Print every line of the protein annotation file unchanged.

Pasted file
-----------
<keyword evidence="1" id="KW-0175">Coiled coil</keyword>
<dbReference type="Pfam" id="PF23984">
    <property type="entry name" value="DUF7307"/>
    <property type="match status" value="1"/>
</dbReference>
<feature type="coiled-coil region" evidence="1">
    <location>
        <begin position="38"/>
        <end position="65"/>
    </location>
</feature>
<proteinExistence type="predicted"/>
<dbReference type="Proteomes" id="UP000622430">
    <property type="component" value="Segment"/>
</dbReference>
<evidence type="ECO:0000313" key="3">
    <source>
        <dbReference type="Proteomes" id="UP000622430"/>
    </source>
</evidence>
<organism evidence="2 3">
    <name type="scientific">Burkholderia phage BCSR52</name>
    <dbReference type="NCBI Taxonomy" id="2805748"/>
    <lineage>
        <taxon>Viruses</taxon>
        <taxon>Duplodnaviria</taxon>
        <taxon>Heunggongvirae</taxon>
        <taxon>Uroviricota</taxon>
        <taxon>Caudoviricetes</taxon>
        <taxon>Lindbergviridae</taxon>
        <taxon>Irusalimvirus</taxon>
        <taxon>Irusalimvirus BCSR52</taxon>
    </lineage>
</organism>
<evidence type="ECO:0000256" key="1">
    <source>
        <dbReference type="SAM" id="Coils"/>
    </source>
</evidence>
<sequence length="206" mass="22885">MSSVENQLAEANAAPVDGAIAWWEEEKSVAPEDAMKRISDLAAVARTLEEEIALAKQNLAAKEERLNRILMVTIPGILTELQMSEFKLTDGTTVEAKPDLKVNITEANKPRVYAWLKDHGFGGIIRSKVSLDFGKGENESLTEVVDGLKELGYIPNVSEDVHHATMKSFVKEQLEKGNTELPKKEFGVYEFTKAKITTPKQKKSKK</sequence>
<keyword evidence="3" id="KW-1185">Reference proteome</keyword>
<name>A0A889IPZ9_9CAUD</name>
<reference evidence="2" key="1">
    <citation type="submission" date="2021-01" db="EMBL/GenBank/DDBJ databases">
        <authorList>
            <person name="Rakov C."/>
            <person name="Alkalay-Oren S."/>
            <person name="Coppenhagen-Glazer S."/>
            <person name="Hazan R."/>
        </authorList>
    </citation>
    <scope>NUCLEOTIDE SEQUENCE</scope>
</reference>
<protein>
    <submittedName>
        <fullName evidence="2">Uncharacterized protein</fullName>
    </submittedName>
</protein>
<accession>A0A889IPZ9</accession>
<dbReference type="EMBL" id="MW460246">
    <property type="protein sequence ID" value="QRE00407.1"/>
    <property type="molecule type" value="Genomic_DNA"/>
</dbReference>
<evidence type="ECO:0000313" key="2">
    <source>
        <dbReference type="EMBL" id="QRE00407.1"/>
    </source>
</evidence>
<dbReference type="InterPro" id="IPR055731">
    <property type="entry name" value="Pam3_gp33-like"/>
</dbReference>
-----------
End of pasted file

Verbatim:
<keyword evidence="1" id="KW-0175">Coiled coil</keyword>
<dbReference type="Pfam" id="PF23984">
    <property type="entry name" value="DUF7307"/>
    <property type="match status" value="1"/>
</dbReference>
<feature type="coiled-coil region" evidence="1">
    <location>
        <begin position="38"/>
        <end position="65"/>
    </location>
</feature>
<proteinExistence type="predicted"/>
<dbReference type="Proteomes" id="UP000622430">
    <property type="component" value="Segment"/>
</dbReference>
<evidence type="ECO:0000313" key="3">
    <source>
        <dbReference type="Proteomes" id="UP000622430"/>
    </source>
</evidence>
<organism evidence="2 3">
    <name type="scientific">Burkholderia phage BCSR52</name>
    <dbReference type="NCBI Taxonomy" id="2805748"/>
    <lineage>
        <taxon>Viruses</taxon>
        <taxon>Duplodnaviria</taxon>
        <taxon>Heunggongvirae</taxon>
        <taxon>Uroviricota</taxon>
        <taxon>Caudoviricetes</taxon>
        <taxon>Lindbergviridae</taxon>
        <taxon>Irusalimvirus</taxon>
        <taxon>Irusalimvirus BCSR52</taxon>
    </lineage>
</organism>
<evidence type="ECO:0000256" key="1">
    <source>
        <dbReference type="SAM" id="Coils"/>
    </source>
</evidence>
<sequence length="206" mass="22885">MSSVENQLAEANAAPVDGAIAWWEEEKSVAPEDAMKRISDLAAVARTLEEEIALAKQNLAAKEERLNRILMVTIPGILTELQMSEFKLTDGTTVEAKPDLKVNITEANKPRVYAWLKDHGFGGIIRSKVSLDFGKGENESLTEVVDGLKELGYIPNVSEDVHHATMKSFVKEQLEKGNTELPKKEFGVYEFTKAKITTPKQKKSKK</sequence>
<keyword evidence="3" id="KW-1185">Reference proteome</keyword>
<name>A0A889IPZ9_9CAUD</name>
<reference evidence="2" key="1">
    <citation type="submission" date="2021-01" db="EMBL/GenBank/DDBJ databases">
        <authorList>
            <person name="Rakov C."/>
            <person name="Alkalay-Oren S."/>
            <person name="Coppenhagen-Glazer S."/>
            <person name="Hazan R."/>
        </authorList>
    </citation>
    <scope>NUCLEOTIDE SEQUENCE</scope>
</reference>
<protein>
    <submittedName>
        <fullName evidence="2">Uncharacterized protein</fullName>
    </submittedName>
</protein>
<accession>A0A889IPZ9</accession>
<dbReference type="EMBL" id="MW460246">
    <property type="protein sequence ID" value="QRE00407.1"/>
    <property type="molecule type" value="Genomic_DNA"/>
</dbReference>
<evidence type="ECO:0000313" key="2">
    <source>
        <dbReference type="EMBL" id="QRE00407.1"/>
    </source>
</evidence>
<dbReference type="InterPro" id="IPR055731">
    <property type="entry name" value="Pam3_gp33-like"/>
</dbReference>